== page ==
Abstract

Brazil is commonly viewed as a racial paradise on the world front due to its highly mixed-race population. Compared to the United States and South Africa, race-based discriminatory laws and racially motivated violence in Brazil have been absent. Despite these factors, African descendants in Brazil have been at a socioeconomic disadvantage since the nation's birth. Brazilian anthropologist Gilberto Freyre put forth the racial democracy ideology, stating that anyone can ascend the socioeconomic ladder no matter their race. This thesis opposes the racial democracy theory by exposing the various aspects in which Afro-Brazilians are systemically oppressed. In education, jobs & wages, living conditions, and violence, Afro-Brazilians are disproportionately hindered, causing generational cycles of poverty.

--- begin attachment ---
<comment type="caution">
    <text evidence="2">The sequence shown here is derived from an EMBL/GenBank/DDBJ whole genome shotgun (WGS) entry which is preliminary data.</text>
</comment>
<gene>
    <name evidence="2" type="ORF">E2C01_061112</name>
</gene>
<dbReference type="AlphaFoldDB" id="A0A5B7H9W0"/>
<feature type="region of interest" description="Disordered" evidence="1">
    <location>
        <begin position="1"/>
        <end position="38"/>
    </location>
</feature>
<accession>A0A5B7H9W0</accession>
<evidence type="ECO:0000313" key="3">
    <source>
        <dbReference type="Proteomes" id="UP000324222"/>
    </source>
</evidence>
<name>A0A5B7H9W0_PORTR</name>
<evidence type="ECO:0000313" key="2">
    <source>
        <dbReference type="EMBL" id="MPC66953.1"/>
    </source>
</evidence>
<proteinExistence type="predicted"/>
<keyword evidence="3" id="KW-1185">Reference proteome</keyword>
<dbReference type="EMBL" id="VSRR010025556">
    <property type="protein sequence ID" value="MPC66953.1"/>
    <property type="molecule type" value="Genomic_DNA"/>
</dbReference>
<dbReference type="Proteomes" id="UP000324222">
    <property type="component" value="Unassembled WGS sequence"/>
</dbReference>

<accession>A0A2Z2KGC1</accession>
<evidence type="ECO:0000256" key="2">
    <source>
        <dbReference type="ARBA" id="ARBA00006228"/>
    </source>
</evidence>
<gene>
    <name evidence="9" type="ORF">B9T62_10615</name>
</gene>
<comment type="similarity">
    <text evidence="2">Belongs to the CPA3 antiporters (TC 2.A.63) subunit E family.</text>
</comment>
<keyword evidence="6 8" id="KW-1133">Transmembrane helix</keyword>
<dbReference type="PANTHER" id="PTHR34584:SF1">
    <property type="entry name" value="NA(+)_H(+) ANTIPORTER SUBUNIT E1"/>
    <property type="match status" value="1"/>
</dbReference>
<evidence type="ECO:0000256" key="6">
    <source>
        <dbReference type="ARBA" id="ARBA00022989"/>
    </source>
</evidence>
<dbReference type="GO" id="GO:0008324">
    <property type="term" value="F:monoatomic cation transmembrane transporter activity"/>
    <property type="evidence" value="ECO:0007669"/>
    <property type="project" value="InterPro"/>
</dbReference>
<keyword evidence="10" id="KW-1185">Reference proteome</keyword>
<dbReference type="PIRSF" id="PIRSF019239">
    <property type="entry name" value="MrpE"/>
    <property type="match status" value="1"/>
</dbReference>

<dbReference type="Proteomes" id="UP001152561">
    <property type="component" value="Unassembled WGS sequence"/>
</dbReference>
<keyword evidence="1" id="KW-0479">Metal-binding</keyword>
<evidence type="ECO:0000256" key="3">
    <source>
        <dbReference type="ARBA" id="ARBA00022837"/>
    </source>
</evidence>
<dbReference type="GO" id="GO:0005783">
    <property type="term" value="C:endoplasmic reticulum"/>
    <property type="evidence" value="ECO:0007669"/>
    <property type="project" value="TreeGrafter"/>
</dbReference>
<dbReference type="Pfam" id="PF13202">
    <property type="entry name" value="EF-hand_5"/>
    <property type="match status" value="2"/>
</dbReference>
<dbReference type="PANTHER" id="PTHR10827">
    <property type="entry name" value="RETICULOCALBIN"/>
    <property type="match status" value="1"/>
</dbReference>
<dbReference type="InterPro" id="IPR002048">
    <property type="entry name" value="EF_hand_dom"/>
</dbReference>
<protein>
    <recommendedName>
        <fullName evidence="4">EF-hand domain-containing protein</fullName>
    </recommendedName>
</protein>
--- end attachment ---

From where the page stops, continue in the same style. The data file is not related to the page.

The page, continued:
Thesis Completion

2021

Semester

Spring

Thesis Chair

Sousa, Sandra

Degree

Bachelor of Arts (B.A.)

College

College of Arts and Humanities

Department

Modern Languages

Degree Program

Latin American Studies

Language

English

Access Status

Open Access

Release Date

5-1-2021

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